GUEST POST BY MICHAL ORACZ
If I occasionally doubted in the existence of telepathy, it was until yesterday.
Somewhere around midnight I stopped my struggles with the add-on for Theseus. I looked on all the cards, tokens, units and special rules I rejected during proof-gaming. I noticed that I threw away ALMOST EVERY idea that at first occurred to me as revolutionary.
I sat in front of the keyboard and wrote an article about it. To be more precise, it was about this wild passion we authors have to turn the game up side down with an expansion. About how this rabid dog must be kept on a short leash and why.
Next day Ignacy published the text. The disturbing thing was that I haven’t even sent it to him. He published his own article, because he wrote exactly the same thing at the same time 🙂
One of us should definitely use Magneto’s helmet.
Hmm, what now… Maybe this will help:
Highlight half of the text and… DELETE.
At the end of the (deleted) arguments I’ll use the newest examples taken from my everyday work.
I have just finished working on two, developed simultaneously, expansion – Missisipi for Neuroshima Hex and Robots (working name, maybe somebody has a better idea for a name of the machines’ faction?) for Theseus. Of course we are still polishing the balance but that is a completely different pair of shoes.
Missisipi. When working on an expansion I always feel tempted to show what I can do with a game. The first approach to a new army is like creating a demo. Ideas for creating a completely different game with the help of just one additional faction and eventually some new rules are trying to escape my head as if they were a bunch of wild animals.
I feel drawn to pour a whole bucket of innovations on the game. New units appear, they run all over the board game like crazy. Some new tiles and tokens appear and then coal mining and economy (just you wait, we’ll publish it one day but until then not a word to anybody!), tiles of special locations, armies consisting of mainly instant tiles or terrain tiles… Same thing in, I’m even afraid to describe it all: a tile that automatically kills everything around it. Indestructible tiles. Terrible area damage effects, wiping out few units with one shot. Units that can heal the Headquarters…
Robots. Here the situation is quite similar, first draft of the faction is a real display of fireworks. Each of the three (or four) units is different. Both reverse and obverse of the unit are not just better and worse sides. They simply have different actions. Each unit can enter the other unit and they can join to became a one big unit only to divide to smaller, specialized ones later on. Units have special directions of acting through walls. A whole bunch of new ability markers to place on your units.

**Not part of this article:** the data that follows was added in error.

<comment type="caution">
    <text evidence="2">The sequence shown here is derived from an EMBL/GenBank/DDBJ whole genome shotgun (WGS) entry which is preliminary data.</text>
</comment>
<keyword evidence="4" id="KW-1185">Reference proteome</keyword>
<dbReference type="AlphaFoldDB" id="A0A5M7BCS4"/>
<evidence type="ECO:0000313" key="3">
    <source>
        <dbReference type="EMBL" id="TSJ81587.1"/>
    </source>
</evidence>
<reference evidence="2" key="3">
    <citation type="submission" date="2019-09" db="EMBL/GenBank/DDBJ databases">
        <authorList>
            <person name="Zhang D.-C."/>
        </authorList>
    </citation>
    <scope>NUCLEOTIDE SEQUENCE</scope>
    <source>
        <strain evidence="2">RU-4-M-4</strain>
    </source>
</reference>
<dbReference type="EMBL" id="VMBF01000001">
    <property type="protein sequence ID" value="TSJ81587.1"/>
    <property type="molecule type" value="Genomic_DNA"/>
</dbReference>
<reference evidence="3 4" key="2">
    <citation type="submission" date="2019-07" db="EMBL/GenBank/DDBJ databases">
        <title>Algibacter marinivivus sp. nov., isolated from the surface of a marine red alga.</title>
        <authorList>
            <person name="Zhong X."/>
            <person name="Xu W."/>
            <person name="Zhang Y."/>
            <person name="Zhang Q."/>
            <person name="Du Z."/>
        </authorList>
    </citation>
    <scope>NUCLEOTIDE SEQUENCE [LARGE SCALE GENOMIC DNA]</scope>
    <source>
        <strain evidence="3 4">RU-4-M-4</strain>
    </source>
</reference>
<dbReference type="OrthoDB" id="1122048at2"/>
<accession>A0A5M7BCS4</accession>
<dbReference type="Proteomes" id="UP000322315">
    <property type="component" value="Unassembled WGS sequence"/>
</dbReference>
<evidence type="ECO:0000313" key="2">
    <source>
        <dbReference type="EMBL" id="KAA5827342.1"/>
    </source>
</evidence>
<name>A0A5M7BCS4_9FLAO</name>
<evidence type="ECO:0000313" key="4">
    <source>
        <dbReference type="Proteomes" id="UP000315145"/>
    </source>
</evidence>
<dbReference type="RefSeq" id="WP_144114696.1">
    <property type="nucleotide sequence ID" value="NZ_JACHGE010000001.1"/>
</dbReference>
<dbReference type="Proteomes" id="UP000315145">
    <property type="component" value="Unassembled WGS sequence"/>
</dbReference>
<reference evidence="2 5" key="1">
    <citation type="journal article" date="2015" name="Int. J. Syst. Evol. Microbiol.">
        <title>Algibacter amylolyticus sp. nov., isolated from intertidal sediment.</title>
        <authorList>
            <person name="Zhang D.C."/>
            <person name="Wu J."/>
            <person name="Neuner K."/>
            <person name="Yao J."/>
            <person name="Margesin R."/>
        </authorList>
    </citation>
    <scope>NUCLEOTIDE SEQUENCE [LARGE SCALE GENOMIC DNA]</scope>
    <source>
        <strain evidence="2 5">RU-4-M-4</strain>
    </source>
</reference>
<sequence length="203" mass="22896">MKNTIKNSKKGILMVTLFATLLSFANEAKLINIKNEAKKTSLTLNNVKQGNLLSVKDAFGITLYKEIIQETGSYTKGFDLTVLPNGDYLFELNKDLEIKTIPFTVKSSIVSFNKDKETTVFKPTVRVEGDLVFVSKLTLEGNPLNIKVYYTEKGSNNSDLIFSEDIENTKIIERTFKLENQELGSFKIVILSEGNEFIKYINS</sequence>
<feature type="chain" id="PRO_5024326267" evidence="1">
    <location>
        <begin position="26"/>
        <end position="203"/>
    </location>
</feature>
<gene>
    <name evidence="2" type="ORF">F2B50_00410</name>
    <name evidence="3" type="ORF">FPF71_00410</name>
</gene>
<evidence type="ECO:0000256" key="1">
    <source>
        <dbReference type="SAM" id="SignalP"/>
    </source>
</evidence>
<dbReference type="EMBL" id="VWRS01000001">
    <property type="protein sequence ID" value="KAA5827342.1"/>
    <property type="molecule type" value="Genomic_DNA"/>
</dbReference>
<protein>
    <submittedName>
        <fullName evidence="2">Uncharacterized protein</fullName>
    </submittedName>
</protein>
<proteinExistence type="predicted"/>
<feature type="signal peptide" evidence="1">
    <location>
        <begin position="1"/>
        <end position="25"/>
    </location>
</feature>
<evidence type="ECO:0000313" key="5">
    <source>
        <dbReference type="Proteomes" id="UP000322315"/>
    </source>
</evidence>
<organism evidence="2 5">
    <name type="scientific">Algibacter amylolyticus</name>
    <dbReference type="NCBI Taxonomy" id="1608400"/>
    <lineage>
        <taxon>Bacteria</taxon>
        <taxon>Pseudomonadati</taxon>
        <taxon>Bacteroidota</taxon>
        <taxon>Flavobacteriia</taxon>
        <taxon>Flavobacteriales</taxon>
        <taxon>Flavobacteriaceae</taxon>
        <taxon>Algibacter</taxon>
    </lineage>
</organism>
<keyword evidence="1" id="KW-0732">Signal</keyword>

I could stir things up like this all the time. I always loved it, especially when we created RPG games. I striped the game’s structure down to basic elements I meditated on each one of them. Could we improve it somehow? Could we change it to something else? Do it the way it was never done before.
When you create a game all that is great, there’s no problem.
But an expansion?
That’s why most of those innovations found their way into the trash just like half of the text I prepared, which was telepathically nicked by Ignacy (I’ll skip the argument that was brilliantly described by Ignacy and provide a bit of my own thoughts).
The author has to be fair with the player. First of all we won’t encourage new people to reach for the game. It’s an illusion. Some people think they can increase the popularity of a game and lure new players because from now on, thanks to the expansion, we have implemented deck-building and economy. No. The expansion is for those who liked the core version. They trusted us and it’s to them that we owe a debt that can only be repaid with the best possible expansion we can make.
And so for example in Neuroshima Hex if we had too much mobility it would kill the very sense of the game. No place for theory here or ‘I said so and that’s how we do it’. It ruins the game in the worst possible way. Hex is a game about positioning, its like very strategic puzzle making. If there is a faction with too much mobility on the game board, it starts to play a different game and then the worst thing happens – every now and then there is the proverbial „Cancel” or „Dispel”. Too much mobility in Hex turns off all the advantages of other armies. Others make their slow and strategic puzzle while the mobile ones are playing PacMan with them.
Same thing with instant tiles. It’s not a problem to design an army consisting only of these (I still have the draft of Parker Lots gang in my magic box, they are assassins who spit out instants as if they were mad). But Parker Lots play their own game on a board of NS Hex and the unfortunate army that goes against them plays a different one. It doesn’t matter that balance can be forced so that in the end it will be more or less equal. It’s about the fact that it feels unpleasant, unfair and frustrating.
All of the new markers got kicked out of Missisipi, same with the economy in Hex, instant armies and one hundred percent mobile ones.
Specialized units got kicked out of the Robots faction as well as piles of tokens and special movement rules – they might return in the future if they can defend themselves better in tests of a different faction. Until then they have the red card and will have to warm the bench.
An innovative expansion is a great thing as long as it deepens what we already love about a game, not simply denies everything we knew, in the name of innovation and game play variation.
That’s the end of demos, it’s high time to create some cool, complete new expansions for the fans of these two games.
It’s not about some sophisticated theory. It’s all very simple:
Each game has its own rhythm and characteristics of game play.
Let’s embrace it while creating expansions, we owe that to those who love it.